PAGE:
Simon’s ‘Flying Elephant’ books focus on living life to fullest

Posted on: April 5th, 2012 by The Jewish Observer

Q: Why did the flying elephant crash to the ground?

A: Because somebody told him that elephants can’t fly.


By Kathy Carlson


Type “flying elephant” into Amazon’s search box and you’ll be routed to a book with a winged purple pachyderm soaring in a blue sky, above a faraway pink castle in the Land of Lung Junk.

The book is Perspectives of a Flying Elephant.  Its author, Nashville’s Teri Simon, is a mother of three, Congregation Micah member and living with lung cancer.

Simon remembers the exact date and time of her diagnosis, Dec. 2, 2009, at 8:20 a.m.  She remembers feeling “dazed and confused and cannot believe this is true.”

She had never smoked, there was no history of cancer in her family, and she had no other risk factors.  There are no readily available and accepted tools for diagnosing the disease in an early stage, especially for people with no risk factors. 

Initially, Simon emailed news of her diagnosis to about 20-25 people.  Then, she started the blog that’s the basis for her Flying Elephant books (there are now two) because “it wasn’t a story I could tell over and over.  Little by little it became an opportunity for me to express myself and educate others.”

Soon, 160 people were reading her blog, then more than 200 at its peak.

“It’s helping me deal with my situation,” Simon said one reader wrote. 

“I understand what my brother went through,” another said.

And, someone said, “Thank you for speaking the words I was only thinking.  You need to put (it) out in the public.”

Simon began talking about living well with cancer, starting with a Hadassah group in Oak Ridge.  She also became active with the nonprofit group LUNGevity after speaking following its first Breathe Deep Nashville walk and fundraising event last year.  LUNGevity is dedicated to lung cancer research, education and support for patients and caregivers.

“She’s just an incredible person,” said Andrea Stern Ferris, LUNGevity’s board chairman and president. Teri is “so eloquent and open about her journey.  She’s living with lung cancer and doing everything she can to live with lung cancer and it’s important to highlight that.”

Simon helps with LUNGevity’s online lung cancer support efforts, by acting as a LUNGevity LifeLine phone buddy with others and writing blogs.  People with lung cancer often feel isolated, Ferris said.  “We’re creating a community for people to belong to and Teri is part of creating that.”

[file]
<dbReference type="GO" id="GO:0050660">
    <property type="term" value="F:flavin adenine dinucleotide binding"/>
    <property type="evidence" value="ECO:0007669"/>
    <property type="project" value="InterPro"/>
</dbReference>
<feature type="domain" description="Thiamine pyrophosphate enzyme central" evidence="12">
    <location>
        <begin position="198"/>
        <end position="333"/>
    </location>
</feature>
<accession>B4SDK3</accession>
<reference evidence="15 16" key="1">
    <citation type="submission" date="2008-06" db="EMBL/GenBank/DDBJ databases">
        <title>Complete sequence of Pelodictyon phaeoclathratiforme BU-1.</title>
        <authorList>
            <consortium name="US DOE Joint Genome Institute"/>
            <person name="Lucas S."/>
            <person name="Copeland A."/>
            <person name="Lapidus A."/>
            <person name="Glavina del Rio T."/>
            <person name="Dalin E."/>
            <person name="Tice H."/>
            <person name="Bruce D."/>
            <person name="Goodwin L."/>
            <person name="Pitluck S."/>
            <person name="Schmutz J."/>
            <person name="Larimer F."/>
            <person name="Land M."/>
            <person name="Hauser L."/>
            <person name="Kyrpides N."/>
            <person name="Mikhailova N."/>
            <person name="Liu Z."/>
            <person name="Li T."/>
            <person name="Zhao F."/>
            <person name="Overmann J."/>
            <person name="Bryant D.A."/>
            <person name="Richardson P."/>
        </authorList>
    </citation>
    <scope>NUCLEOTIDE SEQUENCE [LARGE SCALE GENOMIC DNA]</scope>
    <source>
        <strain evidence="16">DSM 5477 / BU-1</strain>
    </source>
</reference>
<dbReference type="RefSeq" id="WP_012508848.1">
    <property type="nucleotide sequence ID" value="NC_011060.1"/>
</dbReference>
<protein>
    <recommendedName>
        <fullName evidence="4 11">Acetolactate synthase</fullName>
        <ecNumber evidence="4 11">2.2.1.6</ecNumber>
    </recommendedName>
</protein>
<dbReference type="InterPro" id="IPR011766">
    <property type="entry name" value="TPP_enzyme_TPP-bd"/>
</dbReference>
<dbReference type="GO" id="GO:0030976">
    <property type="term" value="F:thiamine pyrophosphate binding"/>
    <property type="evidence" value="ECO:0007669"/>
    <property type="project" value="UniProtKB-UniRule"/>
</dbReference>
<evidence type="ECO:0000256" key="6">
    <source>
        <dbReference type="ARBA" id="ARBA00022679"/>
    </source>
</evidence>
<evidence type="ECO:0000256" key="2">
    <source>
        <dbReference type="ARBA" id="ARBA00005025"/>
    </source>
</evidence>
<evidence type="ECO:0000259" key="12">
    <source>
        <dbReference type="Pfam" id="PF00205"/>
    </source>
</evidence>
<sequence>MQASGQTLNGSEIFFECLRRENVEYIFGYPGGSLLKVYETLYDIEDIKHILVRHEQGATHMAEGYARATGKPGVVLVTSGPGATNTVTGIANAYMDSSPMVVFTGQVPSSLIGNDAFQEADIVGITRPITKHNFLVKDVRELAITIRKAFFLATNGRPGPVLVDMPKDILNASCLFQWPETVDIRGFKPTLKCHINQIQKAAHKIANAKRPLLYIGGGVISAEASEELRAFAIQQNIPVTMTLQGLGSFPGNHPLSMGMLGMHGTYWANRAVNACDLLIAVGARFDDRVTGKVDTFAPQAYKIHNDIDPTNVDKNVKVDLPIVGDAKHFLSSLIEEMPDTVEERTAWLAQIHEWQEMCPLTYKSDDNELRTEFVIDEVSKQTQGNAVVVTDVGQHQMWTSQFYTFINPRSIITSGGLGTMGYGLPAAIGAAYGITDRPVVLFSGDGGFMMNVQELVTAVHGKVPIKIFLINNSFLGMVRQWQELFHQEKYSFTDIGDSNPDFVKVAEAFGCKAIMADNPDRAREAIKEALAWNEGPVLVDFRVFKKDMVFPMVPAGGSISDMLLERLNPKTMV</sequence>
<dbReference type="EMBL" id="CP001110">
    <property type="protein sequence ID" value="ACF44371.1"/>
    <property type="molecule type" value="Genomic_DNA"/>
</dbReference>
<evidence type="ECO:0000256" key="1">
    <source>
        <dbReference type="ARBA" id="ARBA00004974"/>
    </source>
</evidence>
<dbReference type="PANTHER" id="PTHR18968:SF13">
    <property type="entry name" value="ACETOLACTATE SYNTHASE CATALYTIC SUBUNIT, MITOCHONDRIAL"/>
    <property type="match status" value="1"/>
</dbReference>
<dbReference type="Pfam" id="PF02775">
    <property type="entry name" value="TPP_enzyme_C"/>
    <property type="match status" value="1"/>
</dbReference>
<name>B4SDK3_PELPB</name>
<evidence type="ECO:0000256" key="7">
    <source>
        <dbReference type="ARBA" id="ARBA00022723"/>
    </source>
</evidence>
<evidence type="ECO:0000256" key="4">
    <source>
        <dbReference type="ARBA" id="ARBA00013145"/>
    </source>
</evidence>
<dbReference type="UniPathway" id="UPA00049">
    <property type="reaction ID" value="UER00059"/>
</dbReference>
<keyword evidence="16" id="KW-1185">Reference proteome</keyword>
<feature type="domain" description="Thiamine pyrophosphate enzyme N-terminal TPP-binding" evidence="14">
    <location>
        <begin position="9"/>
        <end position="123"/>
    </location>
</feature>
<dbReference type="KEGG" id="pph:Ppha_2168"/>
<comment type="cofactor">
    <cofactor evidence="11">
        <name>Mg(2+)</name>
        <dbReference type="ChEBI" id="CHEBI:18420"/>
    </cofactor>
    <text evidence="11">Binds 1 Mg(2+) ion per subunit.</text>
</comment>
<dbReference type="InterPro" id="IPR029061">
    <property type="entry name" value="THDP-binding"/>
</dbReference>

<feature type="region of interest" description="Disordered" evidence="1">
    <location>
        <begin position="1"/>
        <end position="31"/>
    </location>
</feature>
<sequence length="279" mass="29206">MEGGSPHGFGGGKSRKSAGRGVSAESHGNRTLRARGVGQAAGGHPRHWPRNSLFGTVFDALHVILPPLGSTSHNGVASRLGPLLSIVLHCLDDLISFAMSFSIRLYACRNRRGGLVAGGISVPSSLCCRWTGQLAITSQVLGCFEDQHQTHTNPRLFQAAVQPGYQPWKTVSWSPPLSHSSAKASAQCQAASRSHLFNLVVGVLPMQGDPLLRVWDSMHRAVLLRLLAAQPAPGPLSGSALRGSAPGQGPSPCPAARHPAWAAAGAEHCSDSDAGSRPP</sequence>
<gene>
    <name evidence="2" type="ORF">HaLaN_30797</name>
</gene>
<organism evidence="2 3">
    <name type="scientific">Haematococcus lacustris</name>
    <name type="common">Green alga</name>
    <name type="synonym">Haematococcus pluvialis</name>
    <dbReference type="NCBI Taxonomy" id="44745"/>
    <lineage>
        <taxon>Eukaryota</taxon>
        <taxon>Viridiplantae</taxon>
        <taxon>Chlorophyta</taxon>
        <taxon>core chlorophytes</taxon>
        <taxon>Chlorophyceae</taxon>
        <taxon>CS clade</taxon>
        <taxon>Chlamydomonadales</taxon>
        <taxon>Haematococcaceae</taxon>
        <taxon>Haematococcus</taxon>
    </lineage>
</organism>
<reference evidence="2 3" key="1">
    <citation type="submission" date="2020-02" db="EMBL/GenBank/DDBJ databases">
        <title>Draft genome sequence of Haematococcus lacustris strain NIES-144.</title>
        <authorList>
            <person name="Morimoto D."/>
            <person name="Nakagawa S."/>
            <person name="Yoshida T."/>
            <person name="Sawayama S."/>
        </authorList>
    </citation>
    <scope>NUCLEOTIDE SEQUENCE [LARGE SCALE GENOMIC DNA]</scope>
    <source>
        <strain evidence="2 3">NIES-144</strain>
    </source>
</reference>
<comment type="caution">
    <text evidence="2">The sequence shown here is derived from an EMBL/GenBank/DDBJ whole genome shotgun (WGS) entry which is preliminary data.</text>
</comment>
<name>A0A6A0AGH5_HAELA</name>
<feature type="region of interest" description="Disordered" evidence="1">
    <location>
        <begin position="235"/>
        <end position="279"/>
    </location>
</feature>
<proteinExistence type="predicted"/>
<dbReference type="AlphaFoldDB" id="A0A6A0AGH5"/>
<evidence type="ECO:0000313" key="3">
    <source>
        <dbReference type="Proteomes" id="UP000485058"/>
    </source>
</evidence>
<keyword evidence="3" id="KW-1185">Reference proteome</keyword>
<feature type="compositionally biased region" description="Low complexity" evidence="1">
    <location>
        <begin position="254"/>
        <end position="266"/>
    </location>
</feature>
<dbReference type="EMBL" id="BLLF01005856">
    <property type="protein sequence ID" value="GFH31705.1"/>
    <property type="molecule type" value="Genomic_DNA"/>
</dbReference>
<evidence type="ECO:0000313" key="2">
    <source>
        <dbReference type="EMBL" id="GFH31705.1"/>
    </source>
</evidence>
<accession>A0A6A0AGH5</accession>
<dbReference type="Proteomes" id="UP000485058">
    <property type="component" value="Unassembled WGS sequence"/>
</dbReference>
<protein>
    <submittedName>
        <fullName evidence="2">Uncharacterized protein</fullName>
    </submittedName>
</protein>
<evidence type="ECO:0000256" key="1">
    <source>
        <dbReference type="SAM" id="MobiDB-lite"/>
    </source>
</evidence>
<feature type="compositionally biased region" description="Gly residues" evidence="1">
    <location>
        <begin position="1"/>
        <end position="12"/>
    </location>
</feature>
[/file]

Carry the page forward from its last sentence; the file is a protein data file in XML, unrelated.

Lung cancer is more prevalent than many other types of cancer, Ferris said.  Thirty percent of cancer deaths each year stem from lung cancer, and it kills twice as many women as breast cancer, she says. “It’s hard to communicate that and say, ‘By the way you can survive it.’ … We’re trying to send that message for them – (that) there are people out there living with it, like Teri.” And with the investment in research and early detection, Ferris says, there will be even more survivors.

Through LUNGevity, Simon connected with a literary agent.  There’s a second Flying Elephant book, Turbulence for a Flying Elephant, which includes her second year of blogs.  Both are available online, and 75 percent of all proceeds benefit Gilda’s Club Nashville, LUNGevity, and The National Lung Cancer Partnership.  Micah member Kim Phillips designed the books including covers, and Micah Music Director and Cantorial Soloist Lisa Silver provided illustrations.

Simon continues to blog each week, at http://flyingelephantbook.wordpress. com, although she doesn’t plan a third Elephant book.  She has developed the curriculum for a workshop that teaches patients how to advocate for themselves within the health-care system, how to set up a care community, and how to provide care for caregivers.  She will speak at LUNGevity’s Hope Summit in Washington, D.C., in early May and is volunteering to help at LUNGevity’s second annual Breathe Deep Nashville walk on Sat., Nov. 17.

“I’ve always been a writer,” Simon said.  Writing her blog “turned into (something) cathartic, therapeutic. For lack of a better word, this is my ministry.”

“It’s so important to be around people who understand without having to over explain.”  Do you know that it hurts when hair falls out from chemo, she asked?  “They told me that at Gilda’s Club. … If you shave (your head) it won’t hurt.  They get it.”

“It’s hard – a hard disease.  It’s not without its challenges,” she said.  “It changed life – ruined life in a lot of ways. … On the other side, generous, wonderful, kind-spirited (people) help me. There’s nothing more beautiful than that.” •


Editor’s Note:  Simon’s blog is at  The Flying Elephant Q and A comes from her blog.